Looking at the delicious bowl of deep brown mole and the seemingly bottomless pile of tortillas before me, I mulled over his words. After visiting a patient with a local community health worker, we had just broken for lunch in Soledad, a gem of a community tucked in the cradle of the Sierra Madre Mountains of Chiapas. Ken Himmelman, the Chief Program Officer for Partners in Health (PIH), and Ophelia Dahl, co-founder and Executive Director of PIH, were both visiting one of the Compañeros En Salud (CES) clinics here. Though I had spoken with Ophelia before on her visits to Harvard, I had never met Ken. Like me, he was someone who had recently been very much immersed in the undergraduate world in his former job as Dean of Admissions and Financial Aid at Bennington College and had since translated those experiences into his passion for healthcare delivery. As the only undergraduate in the room, his words resonated particularly with me.

IMG_5159A Compañeros En Salud community health worker listens and provides advice as a patient describes the localized pain she is feeling

“A ver.”  Let’s see, says the doctor. I have heard this phrase many times during my time in Chiapas, and it’s the phrase that came to mind as I thought back on my experiences as a Harvard undergraduate who is participating in the inaugural Global Health Equity Option (GHEO) Scholars program as a student, researcher, and volunteer with CES. As we talked over lunch, Ken pushed me to think about what this experience might mean for my future and asked me how I hoped it would impact my education and career after graduation. Having been surrounded by doctors for most of my time here, I’ll admit that the fact that I am not yet trained in the delivery of clinical services came to mind as something that has been particularly salient.

Let me explain.

In working with PIH’s sister organization for the past month, I have come to realize just how grateful I am for my inexperience. After all, this is what has granted me the greatest opportunity to learn. I am free to experience life in its many rich and diverse forms here–from walking with my host mother to sell milpa (the leaves of the corn plant) around the community, to observing visiting dermatologists interact with local patients, to helping my host brother with his English homework. I have had the opportunity to know and love this community both within and outside the walls of the clinic. This is the freedom of the undergraduate experience, and it exists here just as much as it does in Harvard Yard or at Bennington. As students, we not only have the chance to choose our course of study, but too to shift in and out of various roles since we do not have an obligation to any one.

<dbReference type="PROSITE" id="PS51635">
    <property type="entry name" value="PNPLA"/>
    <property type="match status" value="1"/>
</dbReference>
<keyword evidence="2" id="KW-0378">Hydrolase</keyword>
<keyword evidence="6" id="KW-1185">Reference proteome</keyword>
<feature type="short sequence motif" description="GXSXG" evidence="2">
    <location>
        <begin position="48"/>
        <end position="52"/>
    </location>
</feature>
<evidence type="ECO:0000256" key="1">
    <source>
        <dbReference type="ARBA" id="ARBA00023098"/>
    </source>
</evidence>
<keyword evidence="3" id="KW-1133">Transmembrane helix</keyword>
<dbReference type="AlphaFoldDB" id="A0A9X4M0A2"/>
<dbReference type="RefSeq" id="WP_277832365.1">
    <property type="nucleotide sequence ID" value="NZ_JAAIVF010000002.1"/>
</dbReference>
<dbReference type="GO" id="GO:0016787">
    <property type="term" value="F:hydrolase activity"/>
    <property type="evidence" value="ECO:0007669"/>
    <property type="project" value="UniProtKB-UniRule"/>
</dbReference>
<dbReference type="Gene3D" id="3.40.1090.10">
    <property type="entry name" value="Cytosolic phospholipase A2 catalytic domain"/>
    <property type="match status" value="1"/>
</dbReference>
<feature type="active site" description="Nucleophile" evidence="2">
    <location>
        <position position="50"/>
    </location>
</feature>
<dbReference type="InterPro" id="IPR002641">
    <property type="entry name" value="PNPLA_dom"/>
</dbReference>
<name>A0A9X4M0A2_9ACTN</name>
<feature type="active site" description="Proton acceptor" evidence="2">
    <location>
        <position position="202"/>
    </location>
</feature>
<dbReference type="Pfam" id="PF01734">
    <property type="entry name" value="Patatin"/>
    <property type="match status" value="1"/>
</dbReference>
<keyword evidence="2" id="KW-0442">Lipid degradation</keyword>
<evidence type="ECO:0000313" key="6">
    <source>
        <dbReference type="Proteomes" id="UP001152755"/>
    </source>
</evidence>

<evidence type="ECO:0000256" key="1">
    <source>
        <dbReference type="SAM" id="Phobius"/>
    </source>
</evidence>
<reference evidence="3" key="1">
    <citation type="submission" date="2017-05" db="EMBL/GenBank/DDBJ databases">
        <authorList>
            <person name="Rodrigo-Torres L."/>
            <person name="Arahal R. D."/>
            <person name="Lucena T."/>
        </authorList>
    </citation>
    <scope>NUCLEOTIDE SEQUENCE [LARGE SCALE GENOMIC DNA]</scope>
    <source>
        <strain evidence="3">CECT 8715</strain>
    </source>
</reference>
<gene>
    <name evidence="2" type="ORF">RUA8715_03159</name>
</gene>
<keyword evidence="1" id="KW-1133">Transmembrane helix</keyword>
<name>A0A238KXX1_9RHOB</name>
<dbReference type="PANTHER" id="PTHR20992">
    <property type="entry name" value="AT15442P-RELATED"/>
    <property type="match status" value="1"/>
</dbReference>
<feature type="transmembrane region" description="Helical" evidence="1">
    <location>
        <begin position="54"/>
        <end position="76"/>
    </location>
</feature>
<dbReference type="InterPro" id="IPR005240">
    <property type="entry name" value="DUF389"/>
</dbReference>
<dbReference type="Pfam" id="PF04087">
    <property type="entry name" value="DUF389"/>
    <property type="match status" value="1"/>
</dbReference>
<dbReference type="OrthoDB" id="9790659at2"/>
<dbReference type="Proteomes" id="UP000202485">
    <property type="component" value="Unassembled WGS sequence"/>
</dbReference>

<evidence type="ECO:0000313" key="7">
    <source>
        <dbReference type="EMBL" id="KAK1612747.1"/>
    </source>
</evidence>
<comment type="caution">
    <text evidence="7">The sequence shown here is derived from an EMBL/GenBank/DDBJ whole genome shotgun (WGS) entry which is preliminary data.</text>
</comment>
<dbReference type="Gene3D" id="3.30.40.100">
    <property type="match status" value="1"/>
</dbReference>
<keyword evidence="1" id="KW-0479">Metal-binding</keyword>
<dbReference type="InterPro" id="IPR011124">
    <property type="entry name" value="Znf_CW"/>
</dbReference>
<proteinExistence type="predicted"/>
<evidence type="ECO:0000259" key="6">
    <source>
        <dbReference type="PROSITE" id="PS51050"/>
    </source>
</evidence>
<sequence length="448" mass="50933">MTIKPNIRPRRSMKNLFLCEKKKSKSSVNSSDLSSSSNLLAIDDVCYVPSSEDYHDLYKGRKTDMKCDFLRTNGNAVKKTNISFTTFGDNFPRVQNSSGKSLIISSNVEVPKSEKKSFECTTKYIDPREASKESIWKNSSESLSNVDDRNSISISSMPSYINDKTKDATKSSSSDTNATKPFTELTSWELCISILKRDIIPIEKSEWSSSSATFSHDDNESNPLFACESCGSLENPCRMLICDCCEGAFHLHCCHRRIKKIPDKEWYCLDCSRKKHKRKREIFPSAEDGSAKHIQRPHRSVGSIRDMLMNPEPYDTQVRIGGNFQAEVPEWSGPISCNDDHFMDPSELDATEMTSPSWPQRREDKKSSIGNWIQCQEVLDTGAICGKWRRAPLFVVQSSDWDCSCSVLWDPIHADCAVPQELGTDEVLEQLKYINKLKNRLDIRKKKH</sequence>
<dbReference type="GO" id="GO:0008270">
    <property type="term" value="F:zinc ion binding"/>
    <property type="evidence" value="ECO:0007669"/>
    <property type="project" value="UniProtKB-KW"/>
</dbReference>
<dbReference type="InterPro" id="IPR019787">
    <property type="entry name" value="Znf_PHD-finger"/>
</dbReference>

As an aspiring physician I will one day have an obligation to my patients, but first I would hope to be their friends in the same way that the CES social service year physicians are here. My inexperience has helped me in this regard, too, for it is what has cushioned my falls through every cultural gaffe and left me warmly in the hands of people who are willing to form those relationships with a Sri Lankan-American college student who, as I’ve been told, could also easily be part Mexican. In the course of an average day in the community of Honduras, I will have spent a morning observing consultations with the social service year physician who works in the local clinic, visiting the cafetal (coffee field) with my host father, and playing fútbol with my host sister’s team on an elevated field that is far more beautiful than any I have seen in the United States. These are not just the experiences of an undergraduate, but too of a young woman who desires more than anything to know and love the people who have welcomed her into their lives.

So, I couldn’t answer Ken’s question. Well, at least not fully. In truth, I’m still figuring out my answer, but I could appreciate what he had said about many students only truly understanding what they “majored” in after leaving college and looking back on the way in which their courses and life experiences shaped one another. As part of the GHEO Scholars Program, I am continuing to take my classes via videoconference with my Harvard professors while I spend my days working with PIH and breathing in the air of communities that truly are the small wonders of the Sierra Madre. With one foot in both worlds, being here has taught me about the critical junction where school meets life.